SIA Board Members – Foreword

by SIA Site Admin // October 24

A Professional private security industry
By Molly Meacher, Chairman

During the past twenty years the private security industry has experienced unparalleled growth. In the coming years the significance of the industry will grow dramatically.

The police service increasingly recognises that the industry is an indispensable partner in helping to tackle crime and anti-social behaviour. The Police Reform Act opens up opportunities for companies to work in collaboration with the police to transform public security. Many years of lobbying from the private security industry and increasing concern from within Government has led to the establishment of the Security Industry Authority. This reform will stimulate the transformation of the industry to enable companies to respond to these new opportunities.

The Private Security Industry Act 2001 provides the legal framework for the SIA, and establishes our statutory duties. These include the raising of standards across the industry through a system of licensing for managers as well as operatives; and the establishment of an approved contractor scheme. Another significant objective is to drive out crime from the industry.

This year has seen the building of the SIA’s foundations. We have established our headquarters and developed the systems and processes that will support the new licensing system. Ministers have appointed the first SIA Board from 1 April 2003. Board Members were selected for their proven ability to manage successful organisations and for their commercial independence. We have also established the SIA Stakeholder Advisory Committee, whose role will be to ensure that our policies are relevant, feasible and fair for all sections of the industry.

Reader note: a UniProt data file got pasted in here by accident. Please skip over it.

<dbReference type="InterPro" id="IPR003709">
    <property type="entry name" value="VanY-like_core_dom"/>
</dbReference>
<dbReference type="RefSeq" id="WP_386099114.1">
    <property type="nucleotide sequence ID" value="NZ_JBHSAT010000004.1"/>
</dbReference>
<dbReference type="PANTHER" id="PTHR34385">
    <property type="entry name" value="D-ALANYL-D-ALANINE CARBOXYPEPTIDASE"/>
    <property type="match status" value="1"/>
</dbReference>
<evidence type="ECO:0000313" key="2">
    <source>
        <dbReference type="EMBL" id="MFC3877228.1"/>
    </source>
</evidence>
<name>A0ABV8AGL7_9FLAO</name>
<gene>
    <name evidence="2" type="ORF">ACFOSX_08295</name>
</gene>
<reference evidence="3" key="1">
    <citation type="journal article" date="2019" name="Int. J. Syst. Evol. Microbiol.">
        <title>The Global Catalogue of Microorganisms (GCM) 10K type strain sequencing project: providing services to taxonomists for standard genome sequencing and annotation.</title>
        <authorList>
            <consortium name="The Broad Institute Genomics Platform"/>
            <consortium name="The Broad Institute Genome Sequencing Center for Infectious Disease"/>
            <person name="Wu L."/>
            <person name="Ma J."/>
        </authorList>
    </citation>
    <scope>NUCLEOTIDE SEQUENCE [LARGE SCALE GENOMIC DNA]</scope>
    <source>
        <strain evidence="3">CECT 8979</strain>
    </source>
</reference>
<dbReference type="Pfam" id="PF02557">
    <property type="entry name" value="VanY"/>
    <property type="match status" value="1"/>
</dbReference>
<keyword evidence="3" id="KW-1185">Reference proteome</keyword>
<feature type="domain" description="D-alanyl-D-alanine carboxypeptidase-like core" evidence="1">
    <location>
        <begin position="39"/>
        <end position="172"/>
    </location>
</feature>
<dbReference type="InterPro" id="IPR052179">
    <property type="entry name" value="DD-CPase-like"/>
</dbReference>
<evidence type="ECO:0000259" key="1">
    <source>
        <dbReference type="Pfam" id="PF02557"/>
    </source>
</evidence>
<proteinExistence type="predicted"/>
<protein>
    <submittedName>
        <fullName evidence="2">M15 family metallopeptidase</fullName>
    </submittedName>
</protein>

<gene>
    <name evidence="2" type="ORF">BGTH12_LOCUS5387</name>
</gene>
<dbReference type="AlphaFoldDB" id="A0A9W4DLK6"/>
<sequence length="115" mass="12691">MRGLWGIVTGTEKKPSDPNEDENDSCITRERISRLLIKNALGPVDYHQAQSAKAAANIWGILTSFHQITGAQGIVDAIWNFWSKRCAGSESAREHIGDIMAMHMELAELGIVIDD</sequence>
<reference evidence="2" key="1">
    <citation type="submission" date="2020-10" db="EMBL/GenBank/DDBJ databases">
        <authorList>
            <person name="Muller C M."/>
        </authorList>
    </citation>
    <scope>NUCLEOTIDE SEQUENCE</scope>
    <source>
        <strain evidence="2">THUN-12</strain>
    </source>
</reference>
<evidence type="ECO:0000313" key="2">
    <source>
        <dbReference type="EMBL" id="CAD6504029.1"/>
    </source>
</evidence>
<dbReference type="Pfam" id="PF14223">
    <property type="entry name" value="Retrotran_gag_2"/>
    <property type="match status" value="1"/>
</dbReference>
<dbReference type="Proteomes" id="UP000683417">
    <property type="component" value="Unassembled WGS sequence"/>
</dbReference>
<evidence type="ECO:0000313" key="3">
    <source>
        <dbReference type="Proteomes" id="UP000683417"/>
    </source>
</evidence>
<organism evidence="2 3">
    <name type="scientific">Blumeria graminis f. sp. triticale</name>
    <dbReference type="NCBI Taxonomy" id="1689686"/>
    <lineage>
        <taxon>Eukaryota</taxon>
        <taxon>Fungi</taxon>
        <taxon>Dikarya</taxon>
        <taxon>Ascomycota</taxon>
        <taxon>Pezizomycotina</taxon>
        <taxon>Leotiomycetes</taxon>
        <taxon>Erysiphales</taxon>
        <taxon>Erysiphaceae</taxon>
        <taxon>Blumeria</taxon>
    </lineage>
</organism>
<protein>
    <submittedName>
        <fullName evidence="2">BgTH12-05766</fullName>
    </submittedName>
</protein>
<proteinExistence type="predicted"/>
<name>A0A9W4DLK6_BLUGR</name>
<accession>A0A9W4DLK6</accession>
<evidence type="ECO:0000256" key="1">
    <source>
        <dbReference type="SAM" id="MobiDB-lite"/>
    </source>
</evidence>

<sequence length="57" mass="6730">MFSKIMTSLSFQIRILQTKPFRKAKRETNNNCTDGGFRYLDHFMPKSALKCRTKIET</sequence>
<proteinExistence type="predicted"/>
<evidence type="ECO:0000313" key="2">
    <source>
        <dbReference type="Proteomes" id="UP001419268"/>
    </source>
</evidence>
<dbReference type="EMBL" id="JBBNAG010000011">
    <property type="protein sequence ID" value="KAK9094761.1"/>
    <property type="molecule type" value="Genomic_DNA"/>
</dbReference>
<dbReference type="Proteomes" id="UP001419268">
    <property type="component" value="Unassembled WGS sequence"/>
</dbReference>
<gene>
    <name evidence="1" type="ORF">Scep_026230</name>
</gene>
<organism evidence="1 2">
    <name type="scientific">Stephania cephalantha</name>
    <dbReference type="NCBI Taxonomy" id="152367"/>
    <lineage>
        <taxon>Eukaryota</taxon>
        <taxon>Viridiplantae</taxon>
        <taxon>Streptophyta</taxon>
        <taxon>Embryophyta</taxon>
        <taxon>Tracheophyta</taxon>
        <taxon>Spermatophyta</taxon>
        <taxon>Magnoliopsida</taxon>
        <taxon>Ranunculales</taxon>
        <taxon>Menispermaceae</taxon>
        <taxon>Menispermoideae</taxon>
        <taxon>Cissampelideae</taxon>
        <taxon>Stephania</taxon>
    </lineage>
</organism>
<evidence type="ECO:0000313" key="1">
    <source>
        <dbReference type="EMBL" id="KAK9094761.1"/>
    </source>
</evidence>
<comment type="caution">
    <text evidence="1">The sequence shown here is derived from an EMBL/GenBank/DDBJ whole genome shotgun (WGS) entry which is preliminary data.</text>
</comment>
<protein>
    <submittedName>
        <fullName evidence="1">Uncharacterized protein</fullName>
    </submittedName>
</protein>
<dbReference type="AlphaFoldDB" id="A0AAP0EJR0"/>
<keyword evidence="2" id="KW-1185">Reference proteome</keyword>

The SIA has sponsored in depth research and the production of a long term sector skills strategy for the industry. In consultation with key stakeholders the SIA has produced the Licence to Practise competency standards for the first two sectors to be licensed – door supervisors and vehicle immobilisers. The big change will be a focus on communication and conflict management skills. The criminality criterion for all sectors has also been defined, carefully balancing the requirements of the Human Rights Act and the Rehabilitation of Offenders Act Review on the one hand and our obligation to enhance public security on the other.

I am grateful to the many companies, awarding bodies, training organisations, associations and others who have already contributed significantly to our work. I am also indebted to our key partners, the police service and local authorities whose advice we value and who will be vital to the effectiveness of licensing in the future.

The SIA is working closely with the Learning and Skills Council, the Qualifications and Curriculum Authority, the Sector Skills Development Agency and other national organisations able to assist with the reform and development of the security industry.

The Home Office and Scottish Executive have expressed their commitment to extend the remit of the SIA to cover Scotland, in addition to England and Wales. The Home Office and SIA are also in discussion with the Lord Chancellor’s Department about the possibility of extending SIA regulation to enforcement officers of the courts and others.

There remains a great deal to be done and I am under no illusions about the many challenges that lie ahead for the SIA and the private security industry. In the coming year, Licence to Practise standards will be developed for security officers and keyholders in close collaboration with stakeholders. Also in 2003/4 we will be finalising the criteria for voluntary company and contractor approval by the SIA; and completing the compliance and enforcement strategy for implementation alongside licensing in 2004.

All this work will be done in close collaboration with employers, industry associations and other stakeholders. We will only achieve fundamental changes in attitudes and behaviour if companies, training organisations and operatives believe in the reforms we propose.

It is my firm belief that together we can create a private security industry, which over time, will develop into a model of good practice and success.